If you meet a member of that select club, “The Twelve True Fishermen,” entering the Vernon Hotel for the annual club dinner, you will observe, as he takes off his overcoat, that his evening coat is green and not black. If (supposing that you have the star-defying audacity to address such a being) you ask him why, he will probably answer that he does it to avoid being mistaken for a waiter. You will then retire crushed. But you will leave behind you a mystery as yet unsolved and a tale worth telling.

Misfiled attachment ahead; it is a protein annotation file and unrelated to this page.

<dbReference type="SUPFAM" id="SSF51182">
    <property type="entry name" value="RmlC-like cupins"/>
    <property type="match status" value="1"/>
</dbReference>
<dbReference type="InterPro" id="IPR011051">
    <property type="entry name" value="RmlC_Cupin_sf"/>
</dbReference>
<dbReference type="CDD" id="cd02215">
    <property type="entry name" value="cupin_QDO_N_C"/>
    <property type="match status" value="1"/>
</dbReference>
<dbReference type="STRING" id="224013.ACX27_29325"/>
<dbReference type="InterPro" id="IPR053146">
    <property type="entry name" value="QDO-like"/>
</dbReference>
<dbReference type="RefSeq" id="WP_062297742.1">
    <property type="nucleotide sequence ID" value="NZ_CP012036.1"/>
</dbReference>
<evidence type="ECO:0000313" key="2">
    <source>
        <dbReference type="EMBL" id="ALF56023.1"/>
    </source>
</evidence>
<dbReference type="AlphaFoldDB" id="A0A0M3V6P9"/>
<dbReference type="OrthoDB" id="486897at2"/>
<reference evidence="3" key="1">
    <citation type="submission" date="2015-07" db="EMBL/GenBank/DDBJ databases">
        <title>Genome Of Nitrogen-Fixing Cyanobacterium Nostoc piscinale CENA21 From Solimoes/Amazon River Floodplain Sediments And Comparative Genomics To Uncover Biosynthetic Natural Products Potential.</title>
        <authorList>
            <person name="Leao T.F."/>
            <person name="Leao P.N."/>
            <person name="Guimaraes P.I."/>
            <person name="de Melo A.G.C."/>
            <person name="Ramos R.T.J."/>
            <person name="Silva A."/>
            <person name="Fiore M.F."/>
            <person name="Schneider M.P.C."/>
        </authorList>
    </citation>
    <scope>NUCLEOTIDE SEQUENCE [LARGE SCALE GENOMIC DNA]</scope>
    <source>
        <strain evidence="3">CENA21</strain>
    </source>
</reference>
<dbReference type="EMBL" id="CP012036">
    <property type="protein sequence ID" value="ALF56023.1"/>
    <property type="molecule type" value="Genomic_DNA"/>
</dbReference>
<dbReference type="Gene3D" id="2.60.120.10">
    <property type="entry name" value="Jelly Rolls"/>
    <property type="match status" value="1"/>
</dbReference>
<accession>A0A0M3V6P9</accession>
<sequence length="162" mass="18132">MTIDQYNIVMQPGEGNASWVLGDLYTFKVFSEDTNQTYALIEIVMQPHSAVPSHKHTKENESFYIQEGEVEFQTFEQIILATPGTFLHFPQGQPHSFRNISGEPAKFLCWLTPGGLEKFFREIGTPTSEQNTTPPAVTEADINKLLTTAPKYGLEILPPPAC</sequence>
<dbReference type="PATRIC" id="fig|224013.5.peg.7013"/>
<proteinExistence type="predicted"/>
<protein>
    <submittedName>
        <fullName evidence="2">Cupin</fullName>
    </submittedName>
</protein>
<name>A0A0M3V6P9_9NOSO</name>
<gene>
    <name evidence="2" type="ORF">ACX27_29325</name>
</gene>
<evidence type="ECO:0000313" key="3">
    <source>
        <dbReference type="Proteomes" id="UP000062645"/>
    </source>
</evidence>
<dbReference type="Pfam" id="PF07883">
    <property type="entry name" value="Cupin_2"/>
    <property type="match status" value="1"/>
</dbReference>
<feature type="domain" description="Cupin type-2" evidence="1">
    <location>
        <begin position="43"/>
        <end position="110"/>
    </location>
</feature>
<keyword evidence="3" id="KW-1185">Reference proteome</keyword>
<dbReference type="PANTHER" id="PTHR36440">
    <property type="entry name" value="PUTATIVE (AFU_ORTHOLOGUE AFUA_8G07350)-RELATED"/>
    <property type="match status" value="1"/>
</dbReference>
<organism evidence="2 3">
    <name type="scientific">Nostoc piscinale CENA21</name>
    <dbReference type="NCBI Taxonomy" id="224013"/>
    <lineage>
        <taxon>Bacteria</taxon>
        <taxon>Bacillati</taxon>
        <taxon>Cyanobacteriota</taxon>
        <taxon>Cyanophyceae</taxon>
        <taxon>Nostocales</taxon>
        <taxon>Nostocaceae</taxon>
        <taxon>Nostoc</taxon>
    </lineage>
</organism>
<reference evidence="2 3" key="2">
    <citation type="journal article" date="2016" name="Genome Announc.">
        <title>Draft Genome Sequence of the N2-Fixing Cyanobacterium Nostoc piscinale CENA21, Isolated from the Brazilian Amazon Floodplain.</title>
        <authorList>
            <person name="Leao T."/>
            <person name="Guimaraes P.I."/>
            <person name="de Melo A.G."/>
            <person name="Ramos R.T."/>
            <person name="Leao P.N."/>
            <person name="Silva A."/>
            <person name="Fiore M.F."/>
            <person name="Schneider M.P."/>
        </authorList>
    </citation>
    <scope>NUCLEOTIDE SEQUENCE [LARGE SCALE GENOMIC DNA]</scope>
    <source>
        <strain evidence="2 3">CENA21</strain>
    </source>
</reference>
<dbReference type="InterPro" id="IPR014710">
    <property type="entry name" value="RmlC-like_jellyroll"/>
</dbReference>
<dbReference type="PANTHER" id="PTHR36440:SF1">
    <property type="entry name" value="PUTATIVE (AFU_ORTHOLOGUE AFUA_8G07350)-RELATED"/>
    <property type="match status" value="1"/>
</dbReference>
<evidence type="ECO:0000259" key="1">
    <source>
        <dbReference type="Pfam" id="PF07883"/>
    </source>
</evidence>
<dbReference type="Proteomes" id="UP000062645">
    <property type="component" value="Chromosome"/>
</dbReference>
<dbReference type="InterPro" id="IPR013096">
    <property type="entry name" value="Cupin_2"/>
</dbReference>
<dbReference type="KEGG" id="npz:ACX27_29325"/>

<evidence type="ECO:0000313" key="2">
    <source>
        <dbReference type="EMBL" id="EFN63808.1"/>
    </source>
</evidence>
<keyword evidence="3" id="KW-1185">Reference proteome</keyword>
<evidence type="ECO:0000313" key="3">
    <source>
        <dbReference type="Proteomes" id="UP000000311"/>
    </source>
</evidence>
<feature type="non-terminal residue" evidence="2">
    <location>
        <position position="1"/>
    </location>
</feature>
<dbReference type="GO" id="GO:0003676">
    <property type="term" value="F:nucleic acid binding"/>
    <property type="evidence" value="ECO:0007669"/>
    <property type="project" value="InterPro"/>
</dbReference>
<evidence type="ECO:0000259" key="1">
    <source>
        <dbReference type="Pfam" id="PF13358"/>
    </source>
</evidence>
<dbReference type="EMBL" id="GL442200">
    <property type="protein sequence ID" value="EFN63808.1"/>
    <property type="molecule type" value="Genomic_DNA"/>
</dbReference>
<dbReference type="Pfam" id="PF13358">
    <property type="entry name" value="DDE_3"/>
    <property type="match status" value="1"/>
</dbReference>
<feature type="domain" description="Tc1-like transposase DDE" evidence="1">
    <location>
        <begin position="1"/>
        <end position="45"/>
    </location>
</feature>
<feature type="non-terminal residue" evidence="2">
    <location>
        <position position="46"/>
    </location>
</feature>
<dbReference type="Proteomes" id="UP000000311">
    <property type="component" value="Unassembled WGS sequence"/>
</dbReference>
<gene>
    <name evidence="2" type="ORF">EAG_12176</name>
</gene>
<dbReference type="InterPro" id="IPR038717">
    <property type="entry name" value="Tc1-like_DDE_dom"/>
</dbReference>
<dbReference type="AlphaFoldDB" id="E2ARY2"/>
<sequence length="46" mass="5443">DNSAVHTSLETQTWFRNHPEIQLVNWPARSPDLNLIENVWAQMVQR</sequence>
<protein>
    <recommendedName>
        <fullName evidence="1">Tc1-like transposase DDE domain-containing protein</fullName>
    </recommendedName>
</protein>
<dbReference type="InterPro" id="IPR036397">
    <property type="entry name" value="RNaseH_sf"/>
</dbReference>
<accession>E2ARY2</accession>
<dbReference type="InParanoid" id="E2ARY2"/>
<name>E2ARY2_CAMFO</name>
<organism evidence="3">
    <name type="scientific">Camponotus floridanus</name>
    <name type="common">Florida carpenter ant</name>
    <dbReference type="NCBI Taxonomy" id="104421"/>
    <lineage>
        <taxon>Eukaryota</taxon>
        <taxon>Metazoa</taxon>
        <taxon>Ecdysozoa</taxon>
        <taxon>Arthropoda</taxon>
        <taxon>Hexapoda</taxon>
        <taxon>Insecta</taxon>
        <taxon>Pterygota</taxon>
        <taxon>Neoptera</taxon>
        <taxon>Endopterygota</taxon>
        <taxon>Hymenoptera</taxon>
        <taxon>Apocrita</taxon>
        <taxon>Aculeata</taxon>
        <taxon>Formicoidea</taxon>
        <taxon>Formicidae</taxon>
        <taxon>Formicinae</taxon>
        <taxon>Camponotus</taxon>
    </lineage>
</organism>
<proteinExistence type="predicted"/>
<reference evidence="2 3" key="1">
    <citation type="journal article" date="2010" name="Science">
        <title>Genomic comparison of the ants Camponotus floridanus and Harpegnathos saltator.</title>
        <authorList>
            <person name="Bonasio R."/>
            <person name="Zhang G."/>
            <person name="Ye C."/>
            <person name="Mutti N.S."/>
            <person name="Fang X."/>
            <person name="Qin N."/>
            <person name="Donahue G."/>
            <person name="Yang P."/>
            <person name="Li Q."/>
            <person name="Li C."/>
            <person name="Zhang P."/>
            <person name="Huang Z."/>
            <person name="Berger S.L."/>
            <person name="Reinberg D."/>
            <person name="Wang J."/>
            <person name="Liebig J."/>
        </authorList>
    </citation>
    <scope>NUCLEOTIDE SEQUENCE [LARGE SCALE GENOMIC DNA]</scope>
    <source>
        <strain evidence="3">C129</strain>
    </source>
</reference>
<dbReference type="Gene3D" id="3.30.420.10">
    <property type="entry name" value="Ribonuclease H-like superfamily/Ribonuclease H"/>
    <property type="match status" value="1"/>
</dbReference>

If (to pursue the same vein of improbable conjecture) you were to meet a mild, hard-working little priest, named Father Brown, and were to ask him what he thought was the most singular luck of his life, he would probably reply that upon the whole his best stroke was at the Vernon Hotel, where he had averted a crime and, perhaps, saved a soul, merely by listening to a few footsteps in a passage. He is perhaps a little proud of this wild and wonderful guess of his, and it is possible that he might refer to it. But since it is immeasurably unlikely that you will ever rise high enough in the social world to find “The Twelve True Fishermen,” or that you will ever sink low enough among slums and criminals to find Father Brown, I fear you will never hear the story at all unless you hear it from me.